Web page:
Ursula Oyer started taking polymer classes in college, which led to a co-op for Sherwin Williams. She said she enjoyed the industry and excitement for being involved in new departments.
"I was given the opportunity to manage my own projects, beginning with the development process and scaling up production to visiting OEM customers for approvals. It was an amazing experience watching what I had developed move to a manufacturing environment and then into the production of automobiles," said Oyer, whose first job was working in Sherwin Williams' automotive division developing coating and paints for plastic components.
Oyer has had the opportunity to work with companies like Sherwin Williams, AkzoNobel, Dow and now Freudenberg-NOK Sealing Technologies in Plymouth, Mich., a joint venture between Freudenberg and Co. in Germany and NOK Corp. in Japan. It produces advanced sealing technologies for markets such as automotive, aerospace and agriculture.
"I am extremely grateful to have had the career opportunity from different companies, which gave me exposure to very different technologies and viewpoints. This exposure does give me an edge to look at every project from a different angle. I think outside the box and in my mind all is possible," said the senior chemist/specialist.
Oyer manages the physical testing laboratory, including project coordination for internal and external customers, and the adhesives laboratory, specializing in developing surface technology requirements.
"I have had so many exciting project opportunities as a result of my work developing industrial coating, sealants and adhesives. But I think my greatest satisfaction is still knowing my development projects have become finished concepts in new vehicle models. It is an unbelievable experience walking through a production/manufacturing facility and seeing the product I introduced solve a problem and fill a need," said Oyer, who graduated from Eastern Michigan University with a bachelor's degree in polymer chemistry. "It's a great feeling to know I have introduced something unique in the industry."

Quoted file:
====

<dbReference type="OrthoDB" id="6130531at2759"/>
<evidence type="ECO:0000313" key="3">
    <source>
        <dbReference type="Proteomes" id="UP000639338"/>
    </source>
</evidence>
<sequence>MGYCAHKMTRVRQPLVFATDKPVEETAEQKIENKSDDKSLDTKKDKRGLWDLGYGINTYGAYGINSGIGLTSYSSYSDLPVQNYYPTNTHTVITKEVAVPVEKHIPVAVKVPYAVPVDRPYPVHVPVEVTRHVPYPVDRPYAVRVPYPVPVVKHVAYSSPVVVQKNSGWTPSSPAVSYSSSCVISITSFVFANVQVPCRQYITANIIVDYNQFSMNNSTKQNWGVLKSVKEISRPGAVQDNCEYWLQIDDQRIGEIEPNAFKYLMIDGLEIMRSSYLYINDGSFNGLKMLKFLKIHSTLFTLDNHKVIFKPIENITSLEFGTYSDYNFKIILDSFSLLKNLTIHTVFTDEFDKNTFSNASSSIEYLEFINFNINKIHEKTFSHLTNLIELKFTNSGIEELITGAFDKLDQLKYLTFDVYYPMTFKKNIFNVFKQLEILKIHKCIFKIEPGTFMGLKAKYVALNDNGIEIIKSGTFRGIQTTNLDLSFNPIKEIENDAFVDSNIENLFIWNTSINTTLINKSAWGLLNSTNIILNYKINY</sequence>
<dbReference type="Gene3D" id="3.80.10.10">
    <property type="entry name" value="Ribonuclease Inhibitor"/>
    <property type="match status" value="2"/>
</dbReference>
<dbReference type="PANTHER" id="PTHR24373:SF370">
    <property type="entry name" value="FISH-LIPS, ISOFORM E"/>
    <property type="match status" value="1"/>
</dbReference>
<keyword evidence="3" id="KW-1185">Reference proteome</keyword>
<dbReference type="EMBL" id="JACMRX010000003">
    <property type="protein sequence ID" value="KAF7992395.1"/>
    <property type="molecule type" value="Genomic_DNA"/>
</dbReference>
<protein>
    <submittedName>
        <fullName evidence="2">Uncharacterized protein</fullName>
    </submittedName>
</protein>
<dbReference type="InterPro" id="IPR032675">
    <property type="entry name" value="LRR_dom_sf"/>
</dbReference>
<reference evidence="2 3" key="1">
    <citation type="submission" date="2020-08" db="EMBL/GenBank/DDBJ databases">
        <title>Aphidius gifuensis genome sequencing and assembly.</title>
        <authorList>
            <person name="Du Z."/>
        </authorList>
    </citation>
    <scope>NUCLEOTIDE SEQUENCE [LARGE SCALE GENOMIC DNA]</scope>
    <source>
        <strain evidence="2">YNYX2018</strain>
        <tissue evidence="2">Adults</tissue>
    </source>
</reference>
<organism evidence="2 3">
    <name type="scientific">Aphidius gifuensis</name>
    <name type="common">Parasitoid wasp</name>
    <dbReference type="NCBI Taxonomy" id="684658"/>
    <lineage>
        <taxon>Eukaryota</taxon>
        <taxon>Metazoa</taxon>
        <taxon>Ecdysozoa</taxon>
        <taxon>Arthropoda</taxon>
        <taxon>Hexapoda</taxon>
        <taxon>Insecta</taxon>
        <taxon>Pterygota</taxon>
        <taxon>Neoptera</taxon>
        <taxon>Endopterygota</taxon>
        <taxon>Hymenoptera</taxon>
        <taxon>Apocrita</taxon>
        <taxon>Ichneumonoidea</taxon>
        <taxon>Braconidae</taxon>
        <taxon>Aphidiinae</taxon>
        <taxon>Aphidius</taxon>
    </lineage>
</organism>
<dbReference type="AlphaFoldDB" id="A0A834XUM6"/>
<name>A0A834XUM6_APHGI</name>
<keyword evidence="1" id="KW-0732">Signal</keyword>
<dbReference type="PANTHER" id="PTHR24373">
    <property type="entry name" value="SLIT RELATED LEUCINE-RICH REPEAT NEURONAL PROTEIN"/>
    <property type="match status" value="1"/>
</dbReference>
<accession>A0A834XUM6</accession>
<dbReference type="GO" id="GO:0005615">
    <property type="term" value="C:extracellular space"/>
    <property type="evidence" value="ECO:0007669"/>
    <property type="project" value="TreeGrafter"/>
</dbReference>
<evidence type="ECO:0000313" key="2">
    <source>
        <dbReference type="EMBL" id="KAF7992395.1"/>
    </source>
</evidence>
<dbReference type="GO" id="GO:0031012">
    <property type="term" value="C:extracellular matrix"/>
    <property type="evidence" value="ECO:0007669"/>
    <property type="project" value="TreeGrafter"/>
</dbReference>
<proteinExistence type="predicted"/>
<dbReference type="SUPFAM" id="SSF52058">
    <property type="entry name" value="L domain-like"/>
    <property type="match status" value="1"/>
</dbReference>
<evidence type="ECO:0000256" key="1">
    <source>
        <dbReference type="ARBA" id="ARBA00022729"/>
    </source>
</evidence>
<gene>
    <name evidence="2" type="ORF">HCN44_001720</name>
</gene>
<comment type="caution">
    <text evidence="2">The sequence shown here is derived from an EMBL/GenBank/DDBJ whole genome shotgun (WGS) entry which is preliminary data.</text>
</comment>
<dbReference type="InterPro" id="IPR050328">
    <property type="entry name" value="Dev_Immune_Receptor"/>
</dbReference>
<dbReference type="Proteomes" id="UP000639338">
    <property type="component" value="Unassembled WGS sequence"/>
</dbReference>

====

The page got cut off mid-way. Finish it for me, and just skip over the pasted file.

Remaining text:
Q: What is your personal "mold" that you are breaking?
Oyer: Finding balance to my life. I work on this balance every day. The idea that you go to college, finish your education and start your career has changed. I learn every day in my career, and I seek out new opportunities where I can build my skills and apply them to new projects and opportunities. I make this learning — this career building — a priority in my life.
At the same time, I prioritize my family and my role as a very involved mother in the lives of my children. So, I am not really breaking a mold as much as developing a new one for myself; one that allows me to remain very involved with my children and their activities while continuing my career by learning new things, interacting with our global team and having opportunities to experience other cultures and countries. All these experiences make me who I am: a dedicated mother and woman in the chemical industry.
Q: What is the best advice you have ever received?
Oyer: Enjoy the moment. Have no fear and watch where the next opportunity takes you. Be ready for change, embrace lifelong learning and always be willing to develop yourself.
Q: What is the most unexpected thing you learned from the pandemic?
Oyer: It was surprising to see that we could successfully hold global meetings that involved Freudenberg's technology experts from around the world. I am OK with a 2 a.m. meeting with our global colleagues instead of traveling internationally. We have learned to do things differently. The new virtual workplace also creates opportunities to attend technical meetings and presentations and exchange technologies that were previously not available unless we could attend in person. This is a real benefit.